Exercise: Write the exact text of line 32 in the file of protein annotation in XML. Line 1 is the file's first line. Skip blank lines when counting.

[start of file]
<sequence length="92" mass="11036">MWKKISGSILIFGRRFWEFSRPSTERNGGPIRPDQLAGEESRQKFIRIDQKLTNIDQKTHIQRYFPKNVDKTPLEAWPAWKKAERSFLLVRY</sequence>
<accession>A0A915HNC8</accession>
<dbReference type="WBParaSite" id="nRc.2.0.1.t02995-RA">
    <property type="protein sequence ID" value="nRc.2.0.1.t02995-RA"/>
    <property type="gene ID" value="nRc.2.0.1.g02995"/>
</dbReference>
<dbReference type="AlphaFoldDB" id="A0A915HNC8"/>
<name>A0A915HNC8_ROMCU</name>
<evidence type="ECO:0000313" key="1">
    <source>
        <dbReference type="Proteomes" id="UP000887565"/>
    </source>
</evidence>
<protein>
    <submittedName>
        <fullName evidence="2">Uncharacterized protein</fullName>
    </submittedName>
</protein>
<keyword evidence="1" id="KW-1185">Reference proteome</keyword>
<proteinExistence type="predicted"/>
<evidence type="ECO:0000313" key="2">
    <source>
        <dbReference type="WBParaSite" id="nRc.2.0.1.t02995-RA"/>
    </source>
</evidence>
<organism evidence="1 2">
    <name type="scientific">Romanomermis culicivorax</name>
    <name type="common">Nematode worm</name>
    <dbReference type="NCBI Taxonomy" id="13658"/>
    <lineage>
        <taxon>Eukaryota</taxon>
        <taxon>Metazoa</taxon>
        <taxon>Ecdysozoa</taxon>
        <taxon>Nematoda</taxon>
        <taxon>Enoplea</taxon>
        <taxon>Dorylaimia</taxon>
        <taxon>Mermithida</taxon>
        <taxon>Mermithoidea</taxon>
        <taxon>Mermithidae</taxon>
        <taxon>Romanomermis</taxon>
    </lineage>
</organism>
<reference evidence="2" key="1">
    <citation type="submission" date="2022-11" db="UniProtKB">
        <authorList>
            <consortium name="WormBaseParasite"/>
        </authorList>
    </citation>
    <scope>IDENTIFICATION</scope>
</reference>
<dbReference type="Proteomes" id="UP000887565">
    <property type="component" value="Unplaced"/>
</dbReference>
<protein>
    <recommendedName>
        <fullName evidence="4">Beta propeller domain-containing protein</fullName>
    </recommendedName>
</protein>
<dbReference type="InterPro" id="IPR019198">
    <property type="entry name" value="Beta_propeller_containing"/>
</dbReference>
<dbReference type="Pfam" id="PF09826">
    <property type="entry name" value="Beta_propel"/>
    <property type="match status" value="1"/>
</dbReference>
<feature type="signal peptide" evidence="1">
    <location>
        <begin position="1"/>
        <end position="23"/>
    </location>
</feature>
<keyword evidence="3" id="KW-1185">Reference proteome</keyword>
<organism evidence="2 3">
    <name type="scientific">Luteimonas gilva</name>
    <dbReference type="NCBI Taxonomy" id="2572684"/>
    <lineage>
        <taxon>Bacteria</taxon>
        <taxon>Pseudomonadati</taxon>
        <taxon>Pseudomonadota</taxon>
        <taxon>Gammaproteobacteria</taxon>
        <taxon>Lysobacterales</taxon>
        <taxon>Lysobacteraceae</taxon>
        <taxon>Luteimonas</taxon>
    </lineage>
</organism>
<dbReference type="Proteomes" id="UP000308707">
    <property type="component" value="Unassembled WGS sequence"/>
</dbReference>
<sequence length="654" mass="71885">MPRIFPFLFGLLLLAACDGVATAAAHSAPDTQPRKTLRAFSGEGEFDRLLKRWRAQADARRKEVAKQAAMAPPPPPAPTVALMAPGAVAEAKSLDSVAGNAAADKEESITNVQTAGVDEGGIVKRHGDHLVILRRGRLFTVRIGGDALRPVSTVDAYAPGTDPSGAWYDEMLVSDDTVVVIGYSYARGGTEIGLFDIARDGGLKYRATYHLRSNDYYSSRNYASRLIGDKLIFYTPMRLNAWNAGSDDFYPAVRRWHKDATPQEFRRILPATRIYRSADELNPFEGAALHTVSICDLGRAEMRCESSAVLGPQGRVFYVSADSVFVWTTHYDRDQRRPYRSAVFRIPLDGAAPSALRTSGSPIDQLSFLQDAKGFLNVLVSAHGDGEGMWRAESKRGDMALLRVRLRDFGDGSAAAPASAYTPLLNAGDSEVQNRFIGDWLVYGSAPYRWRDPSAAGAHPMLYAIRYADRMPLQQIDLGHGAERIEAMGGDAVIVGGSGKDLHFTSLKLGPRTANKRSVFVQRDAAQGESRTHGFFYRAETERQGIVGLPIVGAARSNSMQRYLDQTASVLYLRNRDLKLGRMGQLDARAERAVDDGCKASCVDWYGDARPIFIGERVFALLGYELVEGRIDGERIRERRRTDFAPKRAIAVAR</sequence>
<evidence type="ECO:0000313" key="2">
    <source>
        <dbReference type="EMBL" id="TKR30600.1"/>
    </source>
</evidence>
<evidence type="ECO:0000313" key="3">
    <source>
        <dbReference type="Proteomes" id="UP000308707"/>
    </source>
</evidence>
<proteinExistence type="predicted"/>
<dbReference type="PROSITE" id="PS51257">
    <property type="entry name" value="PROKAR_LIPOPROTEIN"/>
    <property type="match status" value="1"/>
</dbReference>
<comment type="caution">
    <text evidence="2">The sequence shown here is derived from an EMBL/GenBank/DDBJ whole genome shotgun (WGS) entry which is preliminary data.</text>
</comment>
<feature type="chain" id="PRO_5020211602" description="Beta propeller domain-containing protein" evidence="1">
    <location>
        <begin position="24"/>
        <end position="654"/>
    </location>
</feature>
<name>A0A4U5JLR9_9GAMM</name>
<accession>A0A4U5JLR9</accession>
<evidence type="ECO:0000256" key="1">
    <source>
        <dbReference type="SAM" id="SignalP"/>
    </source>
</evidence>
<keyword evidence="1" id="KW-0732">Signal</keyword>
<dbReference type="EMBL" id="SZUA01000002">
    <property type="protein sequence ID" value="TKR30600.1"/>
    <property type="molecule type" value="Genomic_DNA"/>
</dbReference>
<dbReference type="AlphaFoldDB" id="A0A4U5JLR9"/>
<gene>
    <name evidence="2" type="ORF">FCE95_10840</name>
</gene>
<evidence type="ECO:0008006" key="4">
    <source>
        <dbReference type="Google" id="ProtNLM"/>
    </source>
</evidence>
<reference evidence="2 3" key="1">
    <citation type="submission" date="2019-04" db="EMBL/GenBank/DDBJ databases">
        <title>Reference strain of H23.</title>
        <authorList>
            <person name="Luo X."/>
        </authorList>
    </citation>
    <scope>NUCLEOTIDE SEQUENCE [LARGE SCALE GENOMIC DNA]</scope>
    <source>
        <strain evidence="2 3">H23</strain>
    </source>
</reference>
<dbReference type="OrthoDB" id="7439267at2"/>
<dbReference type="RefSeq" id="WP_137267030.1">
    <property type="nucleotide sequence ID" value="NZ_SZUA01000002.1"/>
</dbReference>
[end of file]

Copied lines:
        <taxon>Metazoa</taxon>